To be honest, I don’t know if Young really has an idea of what he thinks of the after-life, as he refers hell in chapter 11 (“Here Come Da Judge”) as eternal torment – but this happens in a way that is left open to interpretation, as God, now in the form of Sophia, or Wisdom (referring to the book of Proverbs) seems to scold Mack for having a sharp calvinistic background, believing that God chooses who goes to hell and who doesn’t.
However, I thought that this chapter was certainly the best part of the book by far – it exposes far more in our hearts around how we judge God and see God than just the hell/calvinist/predestination question. Young exposes some really good stuff around how modern theology and also contemporary man see God, and does a brilliant job in my opinion. Naturally, though, the book represents some anti-calvinism which would get a more dogmatic crowd’s back up.
Other than that I did find the book a little bit flowery in many areas. These weren’t particularly helpful to me, but they may be for others who have a really hard view of God and need to see God differently. I still do think that Young reaffirmed contemporary sensibilities in these areas, but he never went overboard in my opinion.
The bottom line with The Shack is that it is a fictional work. It’s not even really allegory, it’s more a commentary of sorts, in the form of fiction. I felt the idea was great but the overall package had its moments in amongst a lot of “floweryness”.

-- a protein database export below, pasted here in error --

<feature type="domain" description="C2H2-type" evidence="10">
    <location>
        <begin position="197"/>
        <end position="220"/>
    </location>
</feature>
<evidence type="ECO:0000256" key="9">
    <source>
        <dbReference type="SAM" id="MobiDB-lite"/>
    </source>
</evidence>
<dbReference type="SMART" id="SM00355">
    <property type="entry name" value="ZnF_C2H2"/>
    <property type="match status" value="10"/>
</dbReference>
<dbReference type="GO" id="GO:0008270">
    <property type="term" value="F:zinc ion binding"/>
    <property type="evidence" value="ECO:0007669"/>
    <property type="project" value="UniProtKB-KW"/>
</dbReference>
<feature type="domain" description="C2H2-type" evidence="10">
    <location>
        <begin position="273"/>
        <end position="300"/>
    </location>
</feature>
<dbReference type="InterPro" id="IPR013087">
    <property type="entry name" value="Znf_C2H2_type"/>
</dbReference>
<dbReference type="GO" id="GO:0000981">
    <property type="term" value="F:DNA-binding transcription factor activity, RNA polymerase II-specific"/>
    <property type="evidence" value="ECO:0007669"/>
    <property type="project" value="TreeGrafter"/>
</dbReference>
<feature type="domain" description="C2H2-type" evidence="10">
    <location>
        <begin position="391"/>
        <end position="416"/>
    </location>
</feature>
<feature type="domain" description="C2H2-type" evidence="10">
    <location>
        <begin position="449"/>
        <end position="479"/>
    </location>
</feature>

Because of the nature of the book itself one must take its theological thoughts in context, but many people don’t do this – treating the work as having tremendous authority or scrutinising it too closely for its lack of dotting all of the I’s and crossing all of the T’s. Books, particularly fiction, should be read as a narrative – not as a textbook.
This book should be taken for what it is – art. This means it must be taken into context as to its original purpose, and it must be remembered that the book is full of perception and, at the same time, we often project our perceptions over what is on the page, bringing us to a ton of other conclusions. Mature readers will understand what I mean.
Eugene Peterson’s recommendation on the front cover that “This book has the potential to do for our generation what John Bunyan’s Pilgrim’s Progress did for his,” is a little overboard. I didn’t think that Pilgrim’s Progress was that amazing either, to be honest, but I think The Shack falls short of far too many theological truths for it to work as well as Bunyan’s work.
Personally, I don’t think Young intended for the book to be that deep on theology anyway, and it’s done well for what it is.
Would I recommend it? Well, I really think it’s a pretty average book so I’m not going to go and tell anyone to go out of their way to buy it. If someone is also struggling with God over suffering or justice I don’t think it’s the best book to deal with that either, although it might help, depending on the person.
But is it a heretical book bordering on evil, as some Christians have thought? No, it isn’t.
I hope that Young would continue writing, though, and perhaps provide us something deeper in the future.
About Ryan Peter
Ryan Peter is a writer, journalist and ghostwriter from Johannesburg, South Africa. He writes fantasy, sci-fi, inspirational fiction, and on faith. Ryan is also part of the New Covenant Ministries International (NCMI) translocal team.